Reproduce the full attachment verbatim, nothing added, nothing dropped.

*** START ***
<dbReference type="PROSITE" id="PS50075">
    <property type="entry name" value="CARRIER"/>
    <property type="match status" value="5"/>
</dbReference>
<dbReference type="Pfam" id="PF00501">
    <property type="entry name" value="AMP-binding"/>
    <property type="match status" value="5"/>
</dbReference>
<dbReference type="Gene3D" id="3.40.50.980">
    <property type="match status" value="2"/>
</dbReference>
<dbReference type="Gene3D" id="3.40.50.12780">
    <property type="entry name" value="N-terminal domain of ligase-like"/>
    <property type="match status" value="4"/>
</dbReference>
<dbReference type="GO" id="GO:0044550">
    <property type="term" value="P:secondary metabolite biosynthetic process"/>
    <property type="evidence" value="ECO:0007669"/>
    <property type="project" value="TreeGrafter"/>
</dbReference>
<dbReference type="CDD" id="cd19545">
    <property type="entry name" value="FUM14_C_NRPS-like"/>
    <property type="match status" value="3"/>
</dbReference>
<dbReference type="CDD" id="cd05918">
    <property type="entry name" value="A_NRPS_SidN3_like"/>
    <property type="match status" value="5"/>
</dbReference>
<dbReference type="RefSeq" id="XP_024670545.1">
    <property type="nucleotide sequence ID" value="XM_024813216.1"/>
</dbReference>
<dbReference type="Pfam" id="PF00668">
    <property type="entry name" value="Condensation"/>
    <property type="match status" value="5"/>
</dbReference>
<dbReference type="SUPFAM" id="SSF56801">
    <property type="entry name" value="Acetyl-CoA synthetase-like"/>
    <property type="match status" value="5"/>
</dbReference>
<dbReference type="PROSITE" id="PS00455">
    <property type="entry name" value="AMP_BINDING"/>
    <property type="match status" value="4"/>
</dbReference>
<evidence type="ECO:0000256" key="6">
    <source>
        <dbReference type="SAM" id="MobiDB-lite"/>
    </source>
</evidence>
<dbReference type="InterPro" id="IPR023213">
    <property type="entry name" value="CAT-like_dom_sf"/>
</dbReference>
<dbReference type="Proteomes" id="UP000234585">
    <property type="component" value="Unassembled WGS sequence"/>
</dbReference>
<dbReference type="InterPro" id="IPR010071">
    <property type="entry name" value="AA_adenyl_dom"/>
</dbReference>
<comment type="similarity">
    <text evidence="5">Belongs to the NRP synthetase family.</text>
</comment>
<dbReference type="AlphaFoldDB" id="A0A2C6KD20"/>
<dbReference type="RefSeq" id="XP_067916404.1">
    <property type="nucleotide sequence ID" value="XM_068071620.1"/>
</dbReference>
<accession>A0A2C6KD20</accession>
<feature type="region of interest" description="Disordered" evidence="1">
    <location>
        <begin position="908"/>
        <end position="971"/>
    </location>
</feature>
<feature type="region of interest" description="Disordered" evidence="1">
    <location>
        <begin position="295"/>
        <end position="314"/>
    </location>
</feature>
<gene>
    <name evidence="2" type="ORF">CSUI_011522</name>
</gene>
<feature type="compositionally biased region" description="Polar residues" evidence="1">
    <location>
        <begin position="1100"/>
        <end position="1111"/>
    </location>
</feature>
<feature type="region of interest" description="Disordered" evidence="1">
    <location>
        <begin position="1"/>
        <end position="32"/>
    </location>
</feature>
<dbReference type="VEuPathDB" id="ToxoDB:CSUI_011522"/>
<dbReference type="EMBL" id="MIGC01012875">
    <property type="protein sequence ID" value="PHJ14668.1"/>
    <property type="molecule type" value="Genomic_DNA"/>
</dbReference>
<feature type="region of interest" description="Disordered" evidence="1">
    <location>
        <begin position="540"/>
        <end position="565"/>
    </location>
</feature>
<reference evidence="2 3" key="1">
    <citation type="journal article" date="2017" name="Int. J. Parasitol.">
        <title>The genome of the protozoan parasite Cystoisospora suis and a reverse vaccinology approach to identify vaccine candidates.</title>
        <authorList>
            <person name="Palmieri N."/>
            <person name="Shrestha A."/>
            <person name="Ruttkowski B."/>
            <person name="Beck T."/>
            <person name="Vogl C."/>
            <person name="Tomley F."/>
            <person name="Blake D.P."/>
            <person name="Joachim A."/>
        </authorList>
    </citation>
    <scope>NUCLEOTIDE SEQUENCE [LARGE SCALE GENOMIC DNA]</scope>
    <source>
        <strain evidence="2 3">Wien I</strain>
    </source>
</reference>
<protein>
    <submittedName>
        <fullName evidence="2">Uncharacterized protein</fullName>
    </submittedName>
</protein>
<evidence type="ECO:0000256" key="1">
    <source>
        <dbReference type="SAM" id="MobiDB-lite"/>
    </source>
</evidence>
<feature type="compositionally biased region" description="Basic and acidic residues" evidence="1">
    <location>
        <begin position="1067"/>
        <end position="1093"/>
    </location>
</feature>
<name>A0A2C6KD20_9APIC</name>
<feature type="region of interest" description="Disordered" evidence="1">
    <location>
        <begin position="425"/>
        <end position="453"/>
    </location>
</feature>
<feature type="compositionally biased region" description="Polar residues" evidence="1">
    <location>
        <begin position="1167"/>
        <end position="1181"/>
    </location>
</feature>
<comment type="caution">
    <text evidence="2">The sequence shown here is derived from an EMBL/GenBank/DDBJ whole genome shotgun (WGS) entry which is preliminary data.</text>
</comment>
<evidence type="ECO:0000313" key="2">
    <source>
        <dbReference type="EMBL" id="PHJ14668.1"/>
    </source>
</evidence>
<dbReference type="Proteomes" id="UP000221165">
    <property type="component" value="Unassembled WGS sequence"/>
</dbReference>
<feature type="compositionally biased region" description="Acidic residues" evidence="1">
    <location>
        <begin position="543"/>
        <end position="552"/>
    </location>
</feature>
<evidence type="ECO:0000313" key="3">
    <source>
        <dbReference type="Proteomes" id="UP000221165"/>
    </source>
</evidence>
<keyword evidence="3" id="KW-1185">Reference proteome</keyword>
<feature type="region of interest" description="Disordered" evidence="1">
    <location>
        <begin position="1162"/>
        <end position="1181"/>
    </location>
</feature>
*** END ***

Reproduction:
<dbReference type="PROSITE" id="PS50075">
    <property type="entry name" value="CARRIER"/>
    <property type="match status" value="5"/>
</dbReference>
<dbReference type="Pfam" id="PF00501">
    <property type="entry name" value="AMP-binding"/>
    <property type="match status" value="5"/>
</dbReference>
<dbReference type="Gene3D" id="3.40.50.980">
    <property type="match status" value="2"/>
</dbReference>
<dbReference type="Gene3D" id="3.40.50.12780">
    <property type="entry name" value="N-terminal domain of ligase-like"/>
    <property type="match status" value="4"/>
</dbReference>
<dbReference type="GO" id="GO:0044550">
    <property type="term" value="P:secondary metabolite biosynthetic process"/>
    <property type="evidence" value="ECO:0007669"/>
    <property type="project" value="TreeGrafter"/>
</dbReference>
<dbReference type="CDD" id="cd19545">
    <property type="entry name" value="FUM14_C_NRPS-like"/>
    <property type="match status" value="3"/>
</dbReference>
<dbReference type="CDD" id="cd05918">
    <property type="entry name" value="A_NRPS_SidN3_like"/>
    <property type="match status" value="5"/>
</dbReference>
<dbReference type="RefSeq" id="XP_024670545.1">
    <property type="nucleotide sequence ID" value="XM_024813216.1"/>
</dbReference>
<dbReference type="Pfam" id="PF00668">
    <property type="entry name" value="Condensation"/>
    <property type="match status" value="5"/>
</dbReference>
<dbReference type="SUPFAM" id="SSF56801">
    <property type="entry name" value="Acetyl-CoA synthetase-like"/>
    <property type="match status" value="5"/>
</dbReference>
<dbReference type="PROSITE" id="PS00455">
    <property type="entry name" value="AMP_BINDING"/>
    <property type="match status" value="4"/>
</dbReference>
<evidence type="ECO:0000256" key="6">
    <source>
        <dbReference type="SAM" id="MobiDB-lite"/>
    </source>
</evidence>
<dbReference type="InterPro" id="IPR023213">
    <property type="entry name" value="CAT-like_dom_sf"/>
</dbReference>
<dbReference type="Proteomes" id="UP000234585">
    <property type="component" value="Unassembled WGS sequence"/>
</dbReference>
<dbReference type="InterPro" id="IPR010071">
    <property type="entry name" value="AA_adenyl_dom"/>
</dbReference>
<comment type="similarity">
    <text evidence="5">Belongs to the NRP synthetase family.</text>
</comment>
<dbReference type="AlphaFoldDB" id="A0A2C6KD20"/>
<dbReference type="RefSeq" id="XP_067916404.1">
    <property type="nucleotide sequence ID" value="XM_068071620.1"/>
</dbReference>
<accession>A0A2C6KD20</accession>
<feature type="region of interest" description="Disordered" evidence="1">
    <location>
        <begin position="908"/>
        <end position="971"/>
    </location>
</feature>
<feature type="region of interest" description="Disordered" evidence="1">
    <location>
        <begin position="295"/>
        <end position="314"/>
    </location>
</feature>
<gene>
    <name evidence="2" type="ORF">CSUI_011522</name>
</gene>
<feature type="compositionally biased region" description="Polar residues" evidence="1">
    <location>
        <begin position="1100"/>
        <end position="1111"/>
    </location>
</feature>
<feature type="region of interest" description="Disordered" evidence="1">
    <location>
        <begin position="1"/>
        <end position="32"/>
    </location>
</feature>
<dbReference type="VEuPathDB" id="ToxoDB:CSUI_011522"/>
<dbReference type="EMBL" id="MIGC01012875">
    <property type="protein sequence ID" value="PHJ14668.1"/>
    <property type="molecule type" value="Genomic_DNA"/>
</dbReference>
<feature type="region of interest" description="Disordered" evidence="1">
    <location>
        <begin position="540"/>
        <end position="565"/>
    </location>
</feature>
<reference evidence="2 3" key="1">
    <citation type="journal article" date="2017" name="Int. J. Parasitol.">
        <title>The genome of the protozoan parasite Cystoisospora suis and a reverse vaccinology approach to identify vaccine candidates.</title>
        <authorList>
            <person name="Palmieri N."/>
            <person name="Shrestha A."/>
            <person name="Ruttkowski B."/>
            <person name="Beck T."/>
            <person name="Vogl C."/>
            <person name="Tomley F."/>
            <person name="Blake D.P."/>
            <person name="Joachim A."/>
        </authorList>
    </citation>
    <scope>NUCLEOTIDE SEQUENCE [LARGE SCALE GENOMIC DNA]</scope>
    <source>
        <strain evidence="2 3">Wien I</strain>
    </source>
</reference>
<protein>
    <submittedName>
        <fullName evidence="2">Uncharacterized protein</fullName>
    </submittedName>
</protein>
<evidence type="ECO:0000256" key="1">
    <source>
        <dbReference type="SAM" id="MobiDB-lite"/>
    </source>
</evidence>
<feature type="compositionally biased region" description="Basic and acidic residues" evidence="1">
    <location>
        <begin position="1067"/>
        <end position="1093"/>
    </location>
</feature>
<name>A0A2C6KD20_9APIC</name>
<feature type="region of interest" description="Disordered" evidence="1">
    <location>
        <begin position="425"/>
        <end position="453"/>
    </location>
</feature>
<feature type="compositionally biased region" description="Polar residues" evidence="1">
    <location>
        <begin position="1167"/>
        <end position="1181"/>
    </location>
</feature>
<comment type="caution">
    <text evidence="2">The sequence shown here is derived from an EMBL/GenBank/DDBJ whole genome shotgun (WGS) entry which is preliminary data.</text>
</comment>
<evidence type="ECO:0000313" key="2">
    <source>
        <dbReference type="EMBL" id="PHJ14668.1"/>
    </source>
</evidence>
<dbReference type="Proteomes" id="UP000221165">
    <property type="component" value="Unassembled WGS sequence"/>
</dbReference>
<feature type="compositionally biased region" description="Acidic residues" evidence="1">
    <location>
        <begin position="543"/>
        <end position="552"/>
    </location>
</feature>
<evidence type="ECO:0000313" key="3">
    <source>
        <dbReference type="Proteomes" id="UP000221165"/>
    </source>
</evidence>
<keyword evidence="3" id="KW-1185">Reference proteome</keyword>
<feature type="region of interest" description="Disordered" evidence="1">
    <location>
        <begin position="1162"/>
        <end position="1181"/>
    </location>
</feature>